Photo credit: Porsche

Right after Porsche got our hopes up by adding a manual transmission as an option for the 2018 911 GT3, their head of GT cars brought us right back down by saying that six-speed won’t be used in the more hardcore GT3 RS. I thought you understood us, Porsche? I thought we had a thing?

Porsche head of GT cars Andreas Preuninger told Road & Track that despite Porsche adding the six-speed as an option to the GT3, it won’t be an option for the more hardcore GT3 RS. The paddle-shifted PDK is still the faster transmission, and it’s what he believes track-mad GT3 RS owners want.

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Preuninger described some kind of weird imaginary divide to R&T between GT3 and GT3 RS owners that I’ve never quite experienced in real life:

The [customers] buying an RS are the motorsport guys. They’re using the car as a track tool, and then, it doesn’t make a lot of sense to have a manual gearbox.

You do know that you’re still talking about a road car, right? A road car that sees frequent track use, right alongside the regular GT3? I’ve seen “motorsport guys” in both GT3s and GT3 RSes, both doing the same thing by enjoying themselves on track.

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If you want a car for motorsport, Porsche makes and sells factory-built race cars so you don’t have to beat on an über-rare road car. Order a 911 GT3 Cup or a Cayman GT4 Clubsport—boom, done. Or come play with the cool kids and throw a cage in a 944. Go wail on your actual race car instead, and get precious, precious seat time in the car you’re actually going to race.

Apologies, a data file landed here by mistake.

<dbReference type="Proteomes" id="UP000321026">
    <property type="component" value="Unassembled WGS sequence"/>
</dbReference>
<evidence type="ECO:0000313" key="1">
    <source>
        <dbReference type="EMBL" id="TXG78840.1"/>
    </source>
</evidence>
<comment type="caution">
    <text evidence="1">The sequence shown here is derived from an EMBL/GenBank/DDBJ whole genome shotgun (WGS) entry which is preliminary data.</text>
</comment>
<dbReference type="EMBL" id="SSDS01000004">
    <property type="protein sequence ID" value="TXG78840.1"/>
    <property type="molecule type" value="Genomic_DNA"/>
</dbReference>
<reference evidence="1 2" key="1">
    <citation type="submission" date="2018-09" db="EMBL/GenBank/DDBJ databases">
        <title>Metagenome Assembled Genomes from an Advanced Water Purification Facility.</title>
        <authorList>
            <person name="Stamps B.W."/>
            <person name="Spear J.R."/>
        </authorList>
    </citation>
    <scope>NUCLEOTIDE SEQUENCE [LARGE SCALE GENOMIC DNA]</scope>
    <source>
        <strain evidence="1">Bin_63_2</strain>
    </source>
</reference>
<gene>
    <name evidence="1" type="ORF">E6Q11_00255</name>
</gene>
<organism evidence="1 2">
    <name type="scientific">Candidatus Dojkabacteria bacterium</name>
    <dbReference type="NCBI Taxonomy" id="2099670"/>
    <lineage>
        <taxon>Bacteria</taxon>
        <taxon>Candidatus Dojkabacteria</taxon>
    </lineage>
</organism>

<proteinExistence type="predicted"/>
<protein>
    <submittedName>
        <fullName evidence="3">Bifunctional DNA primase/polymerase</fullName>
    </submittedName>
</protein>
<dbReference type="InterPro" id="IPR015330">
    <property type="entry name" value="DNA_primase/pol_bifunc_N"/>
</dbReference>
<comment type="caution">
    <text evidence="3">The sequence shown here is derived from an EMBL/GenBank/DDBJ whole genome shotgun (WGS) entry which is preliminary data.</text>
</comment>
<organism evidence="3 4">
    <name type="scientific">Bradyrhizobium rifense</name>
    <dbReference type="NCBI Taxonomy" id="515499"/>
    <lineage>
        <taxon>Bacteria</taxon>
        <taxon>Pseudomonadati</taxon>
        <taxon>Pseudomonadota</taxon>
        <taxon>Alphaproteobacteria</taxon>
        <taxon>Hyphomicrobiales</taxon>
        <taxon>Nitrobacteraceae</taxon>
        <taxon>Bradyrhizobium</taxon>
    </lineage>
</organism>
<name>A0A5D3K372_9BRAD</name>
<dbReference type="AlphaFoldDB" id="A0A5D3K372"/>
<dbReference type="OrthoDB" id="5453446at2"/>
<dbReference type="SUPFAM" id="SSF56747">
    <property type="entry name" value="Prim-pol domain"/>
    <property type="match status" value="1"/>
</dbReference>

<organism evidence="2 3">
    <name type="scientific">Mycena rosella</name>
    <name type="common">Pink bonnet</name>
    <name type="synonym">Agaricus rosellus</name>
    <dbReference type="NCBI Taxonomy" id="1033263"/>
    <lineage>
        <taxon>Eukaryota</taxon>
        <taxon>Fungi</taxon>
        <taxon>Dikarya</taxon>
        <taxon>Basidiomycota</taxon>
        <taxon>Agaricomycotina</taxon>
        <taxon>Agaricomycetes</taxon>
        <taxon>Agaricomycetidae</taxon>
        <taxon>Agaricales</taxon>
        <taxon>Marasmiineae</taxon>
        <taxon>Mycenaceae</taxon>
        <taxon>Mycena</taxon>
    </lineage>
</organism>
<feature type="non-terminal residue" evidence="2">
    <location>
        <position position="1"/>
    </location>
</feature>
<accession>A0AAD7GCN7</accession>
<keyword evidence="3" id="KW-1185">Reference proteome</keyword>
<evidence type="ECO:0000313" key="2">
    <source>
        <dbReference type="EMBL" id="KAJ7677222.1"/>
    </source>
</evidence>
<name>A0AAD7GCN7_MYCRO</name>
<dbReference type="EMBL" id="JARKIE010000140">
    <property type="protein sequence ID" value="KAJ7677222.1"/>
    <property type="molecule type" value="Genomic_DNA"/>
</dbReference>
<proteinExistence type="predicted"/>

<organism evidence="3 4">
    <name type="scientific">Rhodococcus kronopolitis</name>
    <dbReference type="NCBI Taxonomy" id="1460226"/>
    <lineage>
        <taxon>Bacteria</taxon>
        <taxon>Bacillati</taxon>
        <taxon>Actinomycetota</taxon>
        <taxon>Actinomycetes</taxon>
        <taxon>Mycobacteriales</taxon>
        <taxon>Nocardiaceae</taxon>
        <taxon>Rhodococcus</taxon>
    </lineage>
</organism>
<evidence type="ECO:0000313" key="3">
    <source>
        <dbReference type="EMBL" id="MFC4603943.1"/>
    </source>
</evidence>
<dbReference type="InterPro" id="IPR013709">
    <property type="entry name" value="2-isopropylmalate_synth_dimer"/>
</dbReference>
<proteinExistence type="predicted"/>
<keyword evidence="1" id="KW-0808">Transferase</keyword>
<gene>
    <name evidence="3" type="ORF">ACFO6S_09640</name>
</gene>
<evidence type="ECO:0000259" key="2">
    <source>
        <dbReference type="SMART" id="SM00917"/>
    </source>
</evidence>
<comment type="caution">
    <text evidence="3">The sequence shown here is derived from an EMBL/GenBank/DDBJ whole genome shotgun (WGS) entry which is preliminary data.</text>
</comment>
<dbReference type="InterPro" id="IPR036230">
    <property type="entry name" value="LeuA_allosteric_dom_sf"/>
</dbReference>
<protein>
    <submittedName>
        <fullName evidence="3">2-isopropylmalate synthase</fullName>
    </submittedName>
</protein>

If you’re marketing a road car as a track tool, though, you have to realize that those same purists who still want a manual in everything also really love going to the track, hoping to perfect every shift on their own for lap after lap. That challenge is part of what makes track time fun: it’s just you and the car, pushing your own abilities.

Porsche has sold themselves to driving purists for so long that trying to differentiate between driving purists and motorsport-types is going to be a really, really hard sell. That line has long been blurred. Many of those same purists like that you can sneak GT3 Cup parts onto a roadgoing GT3 RS. Many others still race Porsches with three pedals. And those same purists show up en masse whenever Porsche races anything, too. (There’s also the contingent of buyers getting a GT3 RS because it’s one of the most expensive and exclusive 911s around, and the only thing that car will ever see is a lot of Instagram shares.)

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We reached out to a Porsche representative about Preuninger’s comments, and they declined to comment on future products. Maybe continued purist uproar or sales of the GT3 could convince them to reuse that six-speed in the GT3 RS, but Preuninger’s justification sure doesn’t sound promising.

In other words, don’t sell that three-pedal 997 GT3 RS yet. Hold on to it for dear life, and keep it out of the walls, for sure.